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Following a sea of change in the wake of economic hardship, Salberg is enjoying record levels of success in a booming era for the company.


Established over 40 years ago, Salberg has been a precast concrete industry stalwart with a wide range of specialist products and a diverse customer base. However, since founder Dave Salberg passed away seven years ago, the company struggled in the face of the global economic crisis and desperately needed a new and innovative approach to business in the 21st century.


o this end Dr Rudy Absil, one of the country’s top turnaround

month on month, to date. “It’s been an impressive four quarters

specialist, was brought in as CEO by the newly appointed

and the outstanding performance is continuing. May has once again

Chairman of the Salberg Group, Barbara Parker. Twelve

broken all sales records and we are currently managing our biggest

months later Salberg is closing its financial year with the best results in recent years. According to Absil the new team broke company records in the first six months and has subsequently broken their own records

back order book ever”. Absil attributes successful turn-arounds to five key elements: • Appointment of competent business leaders • Effective cost and cash flow management (Rightsizing ) • KPI based performance management and clear role definition • Culture of learning • Effective and efficient communication channels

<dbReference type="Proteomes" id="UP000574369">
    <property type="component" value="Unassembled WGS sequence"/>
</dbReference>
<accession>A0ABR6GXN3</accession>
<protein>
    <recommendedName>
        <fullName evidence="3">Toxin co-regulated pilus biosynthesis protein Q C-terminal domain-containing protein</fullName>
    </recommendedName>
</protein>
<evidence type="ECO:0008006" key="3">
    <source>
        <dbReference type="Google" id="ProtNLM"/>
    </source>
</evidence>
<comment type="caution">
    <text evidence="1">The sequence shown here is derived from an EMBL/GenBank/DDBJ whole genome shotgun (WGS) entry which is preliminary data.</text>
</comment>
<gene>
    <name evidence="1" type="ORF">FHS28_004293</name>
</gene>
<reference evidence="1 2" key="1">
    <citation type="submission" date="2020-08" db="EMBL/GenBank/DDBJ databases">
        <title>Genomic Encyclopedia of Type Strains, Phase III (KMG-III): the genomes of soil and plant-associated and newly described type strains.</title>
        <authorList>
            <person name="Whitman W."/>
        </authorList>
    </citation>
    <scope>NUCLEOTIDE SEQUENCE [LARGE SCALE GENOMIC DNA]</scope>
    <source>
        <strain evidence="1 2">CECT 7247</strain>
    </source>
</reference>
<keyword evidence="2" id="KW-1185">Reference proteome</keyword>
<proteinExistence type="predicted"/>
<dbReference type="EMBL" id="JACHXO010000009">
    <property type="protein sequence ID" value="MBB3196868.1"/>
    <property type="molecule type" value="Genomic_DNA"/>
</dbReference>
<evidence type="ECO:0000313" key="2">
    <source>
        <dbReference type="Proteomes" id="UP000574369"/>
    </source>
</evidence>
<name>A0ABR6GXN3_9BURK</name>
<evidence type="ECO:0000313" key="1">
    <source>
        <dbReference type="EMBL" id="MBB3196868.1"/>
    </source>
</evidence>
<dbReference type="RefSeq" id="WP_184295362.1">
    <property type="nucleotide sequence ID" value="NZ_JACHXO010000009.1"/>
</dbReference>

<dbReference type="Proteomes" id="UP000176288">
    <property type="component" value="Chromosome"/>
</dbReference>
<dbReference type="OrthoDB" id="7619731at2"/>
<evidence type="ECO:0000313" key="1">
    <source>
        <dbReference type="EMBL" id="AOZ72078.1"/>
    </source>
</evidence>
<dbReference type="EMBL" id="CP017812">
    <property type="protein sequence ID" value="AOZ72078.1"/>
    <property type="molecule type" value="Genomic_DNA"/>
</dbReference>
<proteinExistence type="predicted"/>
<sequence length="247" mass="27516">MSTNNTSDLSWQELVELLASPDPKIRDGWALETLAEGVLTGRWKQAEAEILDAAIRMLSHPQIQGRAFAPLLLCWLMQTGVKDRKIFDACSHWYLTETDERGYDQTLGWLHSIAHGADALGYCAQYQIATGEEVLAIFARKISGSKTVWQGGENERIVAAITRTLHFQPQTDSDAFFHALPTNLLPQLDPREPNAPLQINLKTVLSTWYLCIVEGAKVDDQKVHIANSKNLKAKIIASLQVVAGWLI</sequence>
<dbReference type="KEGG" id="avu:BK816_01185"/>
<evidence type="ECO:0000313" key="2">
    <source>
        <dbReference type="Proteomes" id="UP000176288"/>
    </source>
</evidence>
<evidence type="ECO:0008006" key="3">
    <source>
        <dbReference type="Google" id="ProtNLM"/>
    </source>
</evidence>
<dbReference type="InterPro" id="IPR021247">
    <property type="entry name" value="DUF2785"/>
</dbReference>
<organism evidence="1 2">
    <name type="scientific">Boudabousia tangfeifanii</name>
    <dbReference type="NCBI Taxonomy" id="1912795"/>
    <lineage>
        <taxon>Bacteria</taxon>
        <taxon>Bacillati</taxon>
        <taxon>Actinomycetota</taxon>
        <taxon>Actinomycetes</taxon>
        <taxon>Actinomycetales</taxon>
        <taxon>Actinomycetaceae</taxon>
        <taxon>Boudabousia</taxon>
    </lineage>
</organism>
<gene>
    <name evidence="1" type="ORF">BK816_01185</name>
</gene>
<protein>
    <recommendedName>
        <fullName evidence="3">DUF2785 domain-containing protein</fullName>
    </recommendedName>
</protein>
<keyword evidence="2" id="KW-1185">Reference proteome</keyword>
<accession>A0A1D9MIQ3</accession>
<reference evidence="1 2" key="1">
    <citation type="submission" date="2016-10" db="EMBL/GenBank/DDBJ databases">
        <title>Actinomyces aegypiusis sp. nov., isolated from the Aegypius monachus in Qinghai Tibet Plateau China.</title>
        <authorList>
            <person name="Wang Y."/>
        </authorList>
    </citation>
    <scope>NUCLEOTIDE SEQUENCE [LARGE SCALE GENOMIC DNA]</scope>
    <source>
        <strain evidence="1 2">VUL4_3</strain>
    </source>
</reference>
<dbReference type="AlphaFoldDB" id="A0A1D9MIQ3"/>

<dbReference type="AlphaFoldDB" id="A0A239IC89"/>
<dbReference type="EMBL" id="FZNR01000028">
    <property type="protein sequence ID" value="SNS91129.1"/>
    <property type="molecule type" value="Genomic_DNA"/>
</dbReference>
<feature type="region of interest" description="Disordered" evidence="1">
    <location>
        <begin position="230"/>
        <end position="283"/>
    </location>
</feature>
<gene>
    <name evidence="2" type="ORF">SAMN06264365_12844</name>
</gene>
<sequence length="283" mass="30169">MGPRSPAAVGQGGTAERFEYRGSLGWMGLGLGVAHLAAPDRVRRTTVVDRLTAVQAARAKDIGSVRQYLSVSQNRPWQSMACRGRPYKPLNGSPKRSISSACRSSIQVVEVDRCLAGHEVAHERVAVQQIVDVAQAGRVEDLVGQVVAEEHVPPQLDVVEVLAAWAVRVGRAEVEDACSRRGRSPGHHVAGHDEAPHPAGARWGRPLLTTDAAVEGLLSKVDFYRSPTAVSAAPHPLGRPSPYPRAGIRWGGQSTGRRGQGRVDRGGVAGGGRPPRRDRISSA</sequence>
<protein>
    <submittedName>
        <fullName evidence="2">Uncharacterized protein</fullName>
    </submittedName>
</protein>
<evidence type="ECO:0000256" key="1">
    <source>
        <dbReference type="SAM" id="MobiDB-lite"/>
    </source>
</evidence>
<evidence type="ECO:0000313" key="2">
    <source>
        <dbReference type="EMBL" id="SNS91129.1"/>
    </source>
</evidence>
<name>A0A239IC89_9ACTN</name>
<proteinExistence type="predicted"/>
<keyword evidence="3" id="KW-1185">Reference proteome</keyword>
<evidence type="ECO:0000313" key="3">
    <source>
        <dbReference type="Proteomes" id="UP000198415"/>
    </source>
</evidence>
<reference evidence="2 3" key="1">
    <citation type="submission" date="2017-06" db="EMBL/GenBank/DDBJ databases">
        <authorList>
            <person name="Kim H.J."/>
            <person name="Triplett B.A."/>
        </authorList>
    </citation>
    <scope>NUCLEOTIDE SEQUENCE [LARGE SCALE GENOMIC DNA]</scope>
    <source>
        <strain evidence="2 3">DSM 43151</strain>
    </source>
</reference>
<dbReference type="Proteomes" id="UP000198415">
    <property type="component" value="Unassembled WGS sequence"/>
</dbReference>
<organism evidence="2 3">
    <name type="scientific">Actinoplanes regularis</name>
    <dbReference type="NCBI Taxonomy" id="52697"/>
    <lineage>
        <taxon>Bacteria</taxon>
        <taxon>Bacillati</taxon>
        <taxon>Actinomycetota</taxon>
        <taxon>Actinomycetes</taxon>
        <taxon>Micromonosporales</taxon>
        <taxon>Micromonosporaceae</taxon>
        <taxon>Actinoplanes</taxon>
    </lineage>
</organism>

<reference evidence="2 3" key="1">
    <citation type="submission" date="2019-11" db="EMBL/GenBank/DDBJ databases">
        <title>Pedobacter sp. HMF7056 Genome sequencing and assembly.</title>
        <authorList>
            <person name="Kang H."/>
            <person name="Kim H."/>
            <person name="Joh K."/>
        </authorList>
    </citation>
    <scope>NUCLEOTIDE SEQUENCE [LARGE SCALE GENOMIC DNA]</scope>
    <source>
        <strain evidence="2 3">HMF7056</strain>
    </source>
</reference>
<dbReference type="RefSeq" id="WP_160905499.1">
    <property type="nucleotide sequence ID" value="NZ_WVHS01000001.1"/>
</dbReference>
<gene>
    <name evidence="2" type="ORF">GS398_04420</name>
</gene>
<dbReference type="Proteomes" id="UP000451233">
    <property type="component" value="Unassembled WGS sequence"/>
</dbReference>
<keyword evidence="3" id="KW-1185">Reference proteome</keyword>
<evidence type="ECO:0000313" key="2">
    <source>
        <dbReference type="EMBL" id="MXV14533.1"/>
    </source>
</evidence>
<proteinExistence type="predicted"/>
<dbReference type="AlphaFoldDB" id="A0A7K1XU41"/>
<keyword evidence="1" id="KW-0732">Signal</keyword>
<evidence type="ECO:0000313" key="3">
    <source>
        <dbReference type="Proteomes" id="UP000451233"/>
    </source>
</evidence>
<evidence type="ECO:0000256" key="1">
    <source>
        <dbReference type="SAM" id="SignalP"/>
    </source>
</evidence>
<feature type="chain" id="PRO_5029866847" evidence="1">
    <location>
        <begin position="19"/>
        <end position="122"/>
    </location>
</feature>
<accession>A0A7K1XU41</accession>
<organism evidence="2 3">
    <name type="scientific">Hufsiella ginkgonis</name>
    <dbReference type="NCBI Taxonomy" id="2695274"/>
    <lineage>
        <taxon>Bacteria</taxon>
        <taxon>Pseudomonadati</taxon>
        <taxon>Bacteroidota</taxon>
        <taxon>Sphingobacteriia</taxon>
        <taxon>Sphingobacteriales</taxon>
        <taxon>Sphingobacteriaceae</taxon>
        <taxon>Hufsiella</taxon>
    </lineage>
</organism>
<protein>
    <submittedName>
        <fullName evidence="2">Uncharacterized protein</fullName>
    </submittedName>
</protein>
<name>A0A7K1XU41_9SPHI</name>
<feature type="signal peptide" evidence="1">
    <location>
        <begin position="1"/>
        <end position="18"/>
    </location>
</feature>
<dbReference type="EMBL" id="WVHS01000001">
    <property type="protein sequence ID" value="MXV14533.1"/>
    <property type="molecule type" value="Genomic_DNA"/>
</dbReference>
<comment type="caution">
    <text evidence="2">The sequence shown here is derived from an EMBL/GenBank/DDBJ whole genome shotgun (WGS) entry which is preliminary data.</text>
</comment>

Implementing the five key drivers “When I arrived the key executives had already been removed and mind-set of change introduced but it was a long way from a sustainable turn around”. “The first order of the day was to surround myself with competent decision makers in all the key business areas, namely Operations, Engineering, Finance and Human Resources”. “Secondly, we had to rightsize – as oppose to downsize, the staff and in so doing we were able to streamline processes and develop more effective and efficient channels of communication”. Thirdly, we had to develop a culture of continued competency. This was achieved through, among others, the introduction of participative performance management, targeted training and ongoing process analysis and improvement by both managers and workers. “Creating visual indications of how the business is doing to make staff constantly aware of performance has been critical. Performance targets all for divisions are monitored at all levels throughout the organisations at meeting and/or forums daily, weekly and monthly.” “We applied a lot of the consultancy principles including short interval controls, visual measurement and balanced scorecards so people can see where we are, how much we make, how much we sell, the cost of production and cost of maintenance, among others, on a daily basis. Making people aware of how they’re doing makes it easier to improve performance.”

Company culture In addition to developments relating to operations and production, Absil also identified the need to change the company culture and reward employees for good performance. “Prior to the change problems were handling through aggressive and counterproductive warnings and dismissals. A culture of low C

team work, covering-ones-back and grapevine gossip emerged in an M

environment where an average of 120-150 warnings were issued a month. In a medium size company this is excessive”.



“Pivotal to change”, suggested Absil, “was the shift to recognition MY

and reward”. “Giving the workforce incentives and providing CY

opportunities for further training has been crucial in the company’s CMY

success. A competent, motivated and enthusiastic staff are central to a thriving business.”